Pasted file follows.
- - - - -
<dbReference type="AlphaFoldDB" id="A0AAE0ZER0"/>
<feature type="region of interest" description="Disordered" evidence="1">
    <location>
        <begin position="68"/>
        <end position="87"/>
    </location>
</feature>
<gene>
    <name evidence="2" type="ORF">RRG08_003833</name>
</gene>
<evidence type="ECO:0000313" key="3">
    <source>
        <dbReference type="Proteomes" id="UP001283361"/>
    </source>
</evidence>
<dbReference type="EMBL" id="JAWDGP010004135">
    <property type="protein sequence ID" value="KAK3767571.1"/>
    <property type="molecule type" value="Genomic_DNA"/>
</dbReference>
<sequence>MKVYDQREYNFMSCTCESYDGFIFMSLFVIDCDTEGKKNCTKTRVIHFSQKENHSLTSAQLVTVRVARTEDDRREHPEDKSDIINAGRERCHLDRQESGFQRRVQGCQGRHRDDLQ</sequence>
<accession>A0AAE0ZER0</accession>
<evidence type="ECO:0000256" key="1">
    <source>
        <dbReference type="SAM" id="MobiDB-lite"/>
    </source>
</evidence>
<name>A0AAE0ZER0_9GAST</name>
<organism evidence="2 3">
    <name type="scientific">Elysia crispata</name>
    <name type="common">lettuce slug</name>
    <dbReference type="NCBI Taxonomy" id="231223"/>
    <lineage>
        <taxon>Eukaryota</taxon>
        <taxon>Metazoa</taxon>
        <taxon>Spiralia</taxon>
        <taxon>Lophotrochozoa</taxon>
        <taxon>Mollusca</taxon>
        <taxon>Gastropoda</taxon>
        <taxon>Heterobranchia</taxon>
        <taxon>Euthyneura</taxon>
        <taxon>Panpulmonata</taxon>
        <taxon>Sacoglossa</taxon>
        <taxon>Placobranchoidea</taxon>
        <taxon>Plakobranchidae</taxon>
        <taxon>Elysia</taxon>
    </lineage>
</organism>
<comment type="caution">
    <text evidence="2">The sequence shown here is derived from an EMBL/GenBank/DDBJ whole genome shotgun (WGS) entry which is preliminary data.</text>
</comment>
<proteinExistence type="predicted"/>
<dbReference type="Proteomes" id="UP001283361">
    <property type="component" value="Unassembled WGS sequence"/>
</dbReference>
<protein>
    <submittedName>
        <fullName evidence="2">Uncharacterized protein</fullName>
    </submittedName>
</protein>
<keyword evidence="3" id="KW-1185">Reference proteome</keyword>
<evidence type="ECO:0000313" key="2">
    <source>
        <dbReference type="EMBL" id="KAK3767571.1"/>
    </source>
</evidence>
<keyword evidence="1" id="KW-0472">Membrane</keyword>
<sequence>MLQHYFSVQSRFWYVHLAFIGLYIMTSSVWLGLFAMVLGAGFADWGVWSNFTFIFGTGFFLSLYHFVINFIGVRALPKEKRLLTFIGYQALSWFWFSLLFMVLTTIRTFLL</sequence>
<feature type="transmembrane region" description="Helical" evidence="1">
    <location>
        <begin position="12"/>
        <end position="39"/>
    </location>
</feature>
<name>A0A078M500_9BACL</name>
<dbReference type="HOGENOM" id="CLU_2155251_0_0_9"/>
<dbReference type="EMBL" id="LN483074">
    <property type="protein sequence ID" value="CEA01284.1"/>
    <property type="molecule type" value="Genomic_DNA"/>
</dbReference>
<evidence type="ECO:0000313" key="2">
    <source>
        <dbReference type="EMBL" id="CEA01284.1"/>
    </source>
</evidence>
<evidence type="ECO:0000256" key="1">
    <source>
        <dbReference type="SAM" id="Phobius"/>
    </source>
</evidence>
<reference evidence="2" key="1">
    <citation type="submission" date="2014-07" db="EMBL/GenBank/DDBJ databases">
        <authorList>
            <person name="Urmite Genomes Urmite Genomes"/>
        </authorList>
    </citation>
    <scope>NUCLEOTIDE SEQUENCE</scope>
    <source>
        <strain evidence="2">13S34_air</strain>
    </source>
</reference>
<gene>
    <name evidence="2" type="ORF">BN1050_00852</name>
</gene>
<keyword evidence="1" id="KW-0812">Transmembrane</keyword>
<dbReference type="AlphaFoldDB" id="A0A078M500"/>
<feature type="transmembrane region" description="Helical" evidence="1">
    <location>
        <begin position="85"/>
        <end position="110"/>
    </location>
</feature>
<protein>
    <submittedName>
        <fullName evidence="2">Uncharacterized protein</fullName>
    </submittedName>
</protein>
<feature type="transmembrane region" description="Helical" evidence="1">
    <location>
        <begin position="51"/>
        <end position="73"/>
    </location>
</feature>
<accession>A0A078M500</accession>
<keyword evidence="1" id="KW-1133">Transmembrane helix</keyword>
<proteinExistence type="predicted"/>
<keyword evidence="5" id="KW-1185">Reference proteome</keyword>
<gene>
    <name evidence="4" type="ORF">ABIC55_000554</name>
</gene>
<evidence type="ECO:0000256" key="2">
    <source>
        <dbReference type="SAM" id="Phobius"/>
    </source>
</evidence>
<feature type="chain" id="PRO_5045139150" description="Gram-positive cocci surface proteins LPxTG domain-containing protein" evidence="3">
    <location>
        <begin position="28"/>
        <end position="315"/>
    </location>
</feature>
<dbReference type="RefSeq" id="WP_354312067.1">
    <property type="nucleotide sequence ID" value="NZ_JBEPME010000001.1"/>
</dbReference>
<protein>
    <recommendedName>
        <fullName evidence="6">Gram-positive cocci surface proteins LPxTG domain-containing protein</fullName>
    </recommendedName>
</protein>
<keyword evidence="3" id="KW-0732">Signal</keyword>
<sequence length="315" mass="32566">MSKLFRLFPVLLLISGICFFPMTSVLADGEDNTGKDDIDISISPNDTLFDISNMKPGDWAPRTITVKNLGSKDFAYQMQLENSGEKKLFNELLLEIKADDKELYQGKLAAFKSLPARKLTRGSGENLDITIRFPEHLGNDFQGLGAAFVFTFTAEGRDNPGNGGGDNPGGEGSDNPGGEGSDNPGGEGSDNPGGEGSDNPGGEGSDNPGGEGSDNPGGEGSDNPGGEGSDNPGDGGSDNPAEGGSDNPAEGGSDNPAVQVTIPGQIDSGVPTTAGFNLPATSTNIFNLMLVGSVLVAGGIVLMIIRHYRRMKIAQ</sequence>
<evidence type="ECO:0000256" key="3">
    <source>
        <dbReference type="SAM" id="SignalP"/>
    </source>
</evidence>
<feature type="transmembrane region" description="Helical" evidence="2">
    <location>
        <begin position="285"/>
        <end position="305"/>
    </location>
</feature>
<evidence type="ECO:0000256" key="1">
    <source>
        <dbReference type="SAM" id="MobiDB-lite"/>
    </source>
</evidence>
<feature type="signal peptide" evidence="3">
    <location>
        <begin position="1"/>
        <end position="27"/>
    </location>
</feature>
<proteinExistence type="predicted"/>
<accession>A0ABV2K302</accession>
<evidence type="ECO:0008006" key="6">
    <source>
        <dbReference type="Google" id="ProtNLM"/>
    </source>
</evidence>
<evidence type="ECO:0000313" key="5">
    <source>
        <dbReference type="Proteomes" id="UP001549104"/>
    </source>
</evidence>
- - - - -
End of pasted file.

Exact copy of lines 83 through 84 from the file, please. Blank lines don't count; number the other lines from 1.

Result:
    </source>
</evidence>